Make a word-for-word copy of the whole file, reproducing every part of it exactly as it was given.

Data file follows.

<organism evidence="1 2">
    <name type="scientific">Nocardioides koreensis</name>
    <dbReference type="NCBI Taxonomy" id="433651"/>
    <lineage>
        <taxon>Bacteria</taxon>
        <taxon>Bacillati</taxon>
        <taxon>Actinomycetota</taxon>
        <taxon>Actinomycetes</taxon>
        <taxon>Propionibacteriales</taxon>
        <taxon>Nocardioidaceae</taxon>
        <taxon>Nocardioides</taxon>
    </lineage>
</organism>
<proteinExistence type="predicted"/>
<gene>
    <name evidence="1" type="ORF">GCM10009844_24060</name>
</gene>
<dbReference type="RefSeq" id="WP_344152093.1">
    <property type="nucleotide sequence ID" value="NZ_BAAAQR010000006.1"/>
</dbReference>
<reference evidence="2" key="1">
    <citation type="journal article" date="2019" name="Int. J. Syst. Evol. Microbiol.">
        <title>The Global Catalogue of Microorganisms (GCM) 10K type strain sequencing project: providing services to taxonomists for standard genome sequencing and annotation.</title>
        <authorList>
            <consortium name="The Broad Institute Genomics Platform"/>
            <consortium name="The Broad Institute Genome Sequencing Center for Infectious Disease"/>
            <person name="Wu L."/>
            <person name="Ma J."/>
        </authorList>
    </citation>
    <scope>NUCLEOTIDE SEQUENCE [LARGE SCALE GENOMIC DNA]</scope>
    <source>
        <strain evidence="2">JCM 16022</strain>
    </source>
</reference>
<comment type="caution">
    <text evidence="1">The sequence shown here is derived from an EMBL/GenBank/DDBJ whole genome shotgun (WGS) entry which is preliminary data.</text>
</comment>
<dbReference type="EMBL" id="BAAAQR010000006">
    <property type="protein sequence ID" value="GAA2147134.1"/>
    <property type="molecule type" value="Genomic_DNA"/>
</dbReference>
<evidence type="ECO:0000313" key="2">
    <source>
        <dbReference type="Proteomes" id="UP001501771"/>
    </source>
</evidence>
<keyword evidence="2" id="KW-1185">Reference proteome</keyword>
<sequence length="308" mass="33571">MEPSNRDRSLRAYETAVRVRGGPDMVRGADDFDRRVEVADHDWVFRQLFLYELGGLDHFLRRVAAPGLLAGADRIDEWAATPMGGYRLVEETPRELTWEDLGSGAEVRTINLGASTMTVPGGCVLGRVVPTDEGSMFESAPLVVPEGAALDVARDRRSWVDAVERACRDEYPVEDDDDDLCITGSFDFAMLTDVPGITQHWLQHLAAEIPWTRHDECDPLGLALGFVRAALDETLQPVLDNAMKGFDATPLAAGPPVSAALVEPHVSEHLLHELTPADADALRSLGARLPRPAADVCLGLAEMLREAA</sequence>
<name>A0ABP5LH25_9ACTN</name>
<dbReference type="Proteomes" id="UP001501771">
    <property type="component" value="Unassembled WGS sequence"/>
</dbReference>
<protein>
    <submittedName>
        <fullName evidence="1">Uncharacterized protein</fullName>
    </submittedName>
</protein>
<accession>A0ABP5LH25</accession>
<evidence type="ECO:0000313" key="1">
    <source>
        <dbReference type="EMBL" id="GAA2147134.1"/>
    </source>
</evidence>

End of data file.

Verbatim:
<organism evidence="1 2">
    <name type="scientific">Nocardioides koreensis</name>
    <dbReference type="NCBI Taxonomy" id="433651"/>
    <lineage>
        <taxon>Bacteria</taxon>
        <taxon>Bacillati</taxon>
        <taxon>Actinomycetota</taxon>
        <taxon>Actinomycetes</taxon>
        <taxon>Propionibacteriales</taxon>
        <taxon>Nocardioidaceae</taxon>
        <taxon>Nocardioides</taxon>
    </lineage>
</organism>
<proteinExistence type="predicted"/>
<gene>
    <name evidence="1" type="ORF">GCM10009844_24060</name>
</gene>
<dbReference type="RefSeq" id="WP_344152093.1">
    <property type="nucleotide sequence ID" value="NZ_BAAAQR010000006.1"/>
</dbReference>
<reference evidence="2" key="1">
    <citation type="journal article" date="2019" name="Int. J. Syst. Evol. Microbiol.">
        <title>The Global Catalogue of Microorganisms (GCM) 10K type strain sequencing project: providing services to taxonomists for standard genome sequencing and annotation.</title>
        <authorList>
            <consortium name="The Broad Institute Genomics Platform"/>
            <consortium name="The Broad Institute Genome Sequencing Center for Infectious Disease"/>
            <person name="Wu L."/>
            <person name="Ma J."/>
        </authorList>
    </citation>
    <scope>NUCLEOTIDE SEQUENCE [LARGE SCALE GENOMIC DNA]</scope>
    <source>
        <strain evidence="2">JCM 16022</strain>
    </source>
</reference>
<comment type="caution">
    <text evidence="1">The sequence shown here is derived from an EMBL/GenBank/DDBJ whole genome shotgun (WGS) entry which is preliminary data.</text>
</comment>
<dbReference type="EMBL" id="BAAAQR010000006">
    <property type="protein sequence ID" value="GAA2147134.1"/>
    <property type="molecule type" value="Genomic_DNA"/>
</dbReference>
<evidence type="ECO:0000313" key="2">
    <source>
        <dbReference type="Proteomes" id="UP001501771"/>
    </source>
</evidence>
<keyword evidence="2" id="KW-1185">Reference proteome</keyword>
<sequence length="308" mass="33571">MEPSNRDRSLRAYETAVRVRGGPDMVRGADDFDRRVEVADHDWVFRQLFLYELGGLDHFLRRVAAPGLLAGADRIDEWAATPMGGYRLVEETPRELTWEDLGSGAEVRTINLGASTMTVPGGCVLGRVVPTDEGSMFESAPLVVPEGAALDVARDRRSWVDAVERACRDEYPVEDDDDDLCITGSFDFAMLTDVPGITQHWLQHLAAEIPWTRHDECDPLGLALGFVRAALDETLQPVLDNAMKGFDATPLAAGPPVSAALVEPHVSEHLLHELTPADADALRSLGARLPRPAADVCLGLAEMLREAA</sequence>
<name>A0ABP5LH25_9ACTN</name>
<dbReference type="Proteomes" id="UP001501771">
    <property type="component" value="Unassembled WGS sequence"/>
</dbReference>
<protein>
    <submittedName>
        <fullName evidence="1">Uncharacterized protein</fullName>
    </submittedName>
</protein>
<accession>A0ABP5LH25</accession>
<evidence type="ECO:0000313" key="1">
    <source>
        <dbReference type="EMBL" id="GAA2147134.1"/>
    </source>
</evidence>